Letters to the Editor: Is it time to give up hope on climate change?

Students march during the Youth Climate Strike in San Francisco.
Students march during the Youth Climate Strike on March 15, 2019, in San Francisco.
(Justin Sullivan / Getty Images)

To the editor: COVID-19 will result in many unnecessary deaths, yet the pandemic will pass. Climate change is the overarching issue. No other crises can be solved if the world in which we hope to solve them is heaving and thrashing. (“For young Californians, climate change is a mental health crisis too,” Dec. 27)

As far as I can tell, environmentalists have not won a single battle of major significance, and they never will as long as our global economy is fixated on endless growth. But as the planet accelerates its rages of fire and flood, destroying our altar to myopic progress, the environmentalists will at least be able to say, “I told you so.”

I believe the climate change tipping point has passed. For years now we’ve heard scientists say that time is running out, but there’s still hope. I fear they know the gig is up, but why divulge the truth when doing so would result in half of us falling into incapacitating despair, and the other half doubling down on denial?


My heart bleeds for the young, for Greta Thunberg, for all those who have the courage I lack, who are at least still hoping and trying. I’m glad that I can reasonably expect to be dead by 2050.

Julie Atherton, Tustin


To the editor: The enormous problems of climate change are a consequence of our need for energy. We will destroy anything to get more of it, including ourselves. There is no drug more powerful than fossil fuels.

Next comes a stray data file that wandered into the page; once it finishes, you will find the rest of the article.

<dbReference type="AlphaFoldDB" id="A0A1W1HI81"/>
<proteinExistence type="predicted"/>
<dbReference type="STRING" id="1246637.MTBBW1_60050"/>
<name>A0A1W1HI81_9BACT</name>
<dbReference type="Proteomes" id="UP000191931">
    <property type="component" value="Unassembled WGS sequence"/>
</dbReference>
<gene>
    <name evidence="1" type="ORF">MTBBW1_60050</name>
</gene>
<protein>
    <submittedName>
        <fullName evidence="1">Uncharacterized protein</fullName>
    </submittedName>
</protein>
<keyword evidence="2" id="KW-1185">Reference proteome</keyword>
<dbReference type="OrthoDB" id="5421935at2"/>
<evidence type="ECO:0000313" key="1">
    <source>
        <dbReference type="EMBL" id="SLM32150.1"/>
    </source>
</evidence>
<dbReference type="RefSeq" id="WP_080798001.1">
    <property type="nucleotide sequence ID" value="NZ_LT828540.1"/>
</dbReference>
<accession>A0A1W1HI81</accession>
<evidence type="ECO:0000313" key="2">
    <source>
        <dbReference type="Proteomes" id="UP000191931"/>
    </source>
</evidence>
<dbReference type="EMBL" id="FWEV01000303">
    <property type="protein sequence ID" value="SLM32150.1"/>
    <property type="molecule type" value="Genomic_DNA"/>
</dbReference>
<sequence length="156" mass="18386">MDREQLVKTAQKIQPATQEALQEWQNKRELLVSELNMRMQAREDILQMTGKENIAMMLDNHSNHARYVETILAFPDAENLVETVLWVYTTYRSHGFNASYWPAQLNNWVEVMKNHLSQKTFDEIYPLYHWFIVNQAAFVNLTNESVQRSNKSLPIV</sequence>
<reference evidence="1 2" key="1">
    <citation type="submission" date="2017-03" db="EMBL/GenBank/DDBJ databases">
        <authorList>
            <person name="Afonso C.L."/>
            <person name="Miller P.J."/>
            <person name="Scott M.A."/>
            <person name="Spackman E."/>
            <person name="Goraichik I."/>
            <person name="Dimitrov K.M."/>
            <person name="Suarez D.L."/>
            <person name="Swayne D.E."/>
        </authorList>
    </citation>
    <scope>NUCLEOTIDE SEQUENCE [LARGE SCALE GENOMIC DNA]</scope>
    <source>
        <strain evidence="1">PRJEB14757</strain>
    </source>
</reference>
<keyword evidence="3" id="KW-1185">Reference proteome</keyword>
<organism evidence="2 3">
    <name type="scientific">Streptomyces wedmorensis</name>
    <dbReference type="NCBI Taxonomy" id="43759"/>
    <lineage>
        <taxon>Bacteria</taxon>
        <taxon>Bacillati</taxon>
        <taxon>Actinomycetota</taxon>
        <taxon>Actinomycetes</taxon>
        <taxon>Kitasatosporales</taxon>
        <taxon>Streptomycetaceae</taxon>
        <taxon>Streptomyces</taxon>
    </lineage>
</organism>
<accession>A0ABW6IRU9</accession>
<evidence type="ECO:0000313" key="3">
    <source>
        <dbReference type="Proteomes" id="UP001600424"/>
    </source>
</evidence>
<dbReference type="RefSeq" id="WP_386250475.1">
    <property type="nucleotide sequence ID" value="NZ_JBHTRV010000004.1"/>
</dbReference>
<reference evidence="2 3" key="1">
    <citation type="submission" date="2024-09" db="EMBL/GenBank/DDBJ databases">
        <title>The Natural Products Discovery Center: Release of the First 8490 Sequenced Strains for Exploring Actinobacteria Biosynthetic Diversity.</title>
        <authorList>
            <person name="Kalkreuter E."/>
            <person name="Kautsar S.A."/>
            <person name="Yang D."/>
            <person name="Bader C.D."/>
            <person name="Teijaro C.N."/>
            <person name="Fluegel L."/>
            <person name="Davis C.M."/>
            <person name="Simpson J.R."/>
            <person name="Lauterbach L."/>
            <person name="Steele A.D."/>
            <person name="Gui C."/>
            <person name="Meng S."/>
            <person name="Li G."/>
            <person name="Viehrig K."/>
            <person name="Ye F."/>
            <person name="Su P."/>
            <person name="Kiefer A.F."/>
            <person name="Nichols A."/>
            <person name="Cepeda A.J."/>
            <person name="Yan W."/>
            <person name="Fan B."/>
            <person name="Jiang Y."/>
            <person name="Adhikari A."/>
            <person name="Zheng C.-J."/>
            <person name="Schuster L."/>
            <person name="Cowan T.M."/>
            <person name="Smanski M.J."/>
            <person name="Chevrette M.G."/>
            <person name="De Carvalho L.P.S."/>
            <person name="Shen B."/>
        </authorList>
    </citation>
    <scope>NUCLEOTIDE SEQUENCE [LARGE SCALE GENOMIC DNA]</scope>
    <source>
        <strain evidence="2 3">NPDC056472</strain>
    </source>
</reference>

Climate scientist James Hansen tried to stage an intervention in 1988, but in our drug stupor, we did not respond. Now, we have to stop cold turkey.

The sacrifices are enormous, but the alternatives are disastrous. Young people see this more clearly because they will have to live it. They are anxious and fearful because their elders are unwilling to make the necessary sacrifices to address the reality of climate change.

This is a battle bigger than any war we have ever fought. We are afraid, but the antidote to fear is action. That action must begin with each of us.


Phil Beauchamp, Chino Hills


To the editor: Young people have every right to be anxious. To not be able to breathe clean air, days on end, and to see that as their future is truly depressing.

The article mentions the Sunrise Movement that supports the Green New Deal, which is excellent but also fraught with political wrangling. There is an existing plan, the Energy Innovation and Carbon Dividend Act, that relies on market forces and not on regulation to drive down carbon pollution.

A tool developed by the Massachusetts Institute of Technology called En-Roads modeled this plan and showed that it would be more effective than others at reducing greenhouse gas emissions. We need to enact the Energy Innovation and Carbon Dividend Act immediately.

Philip Chipman, Costa Mesa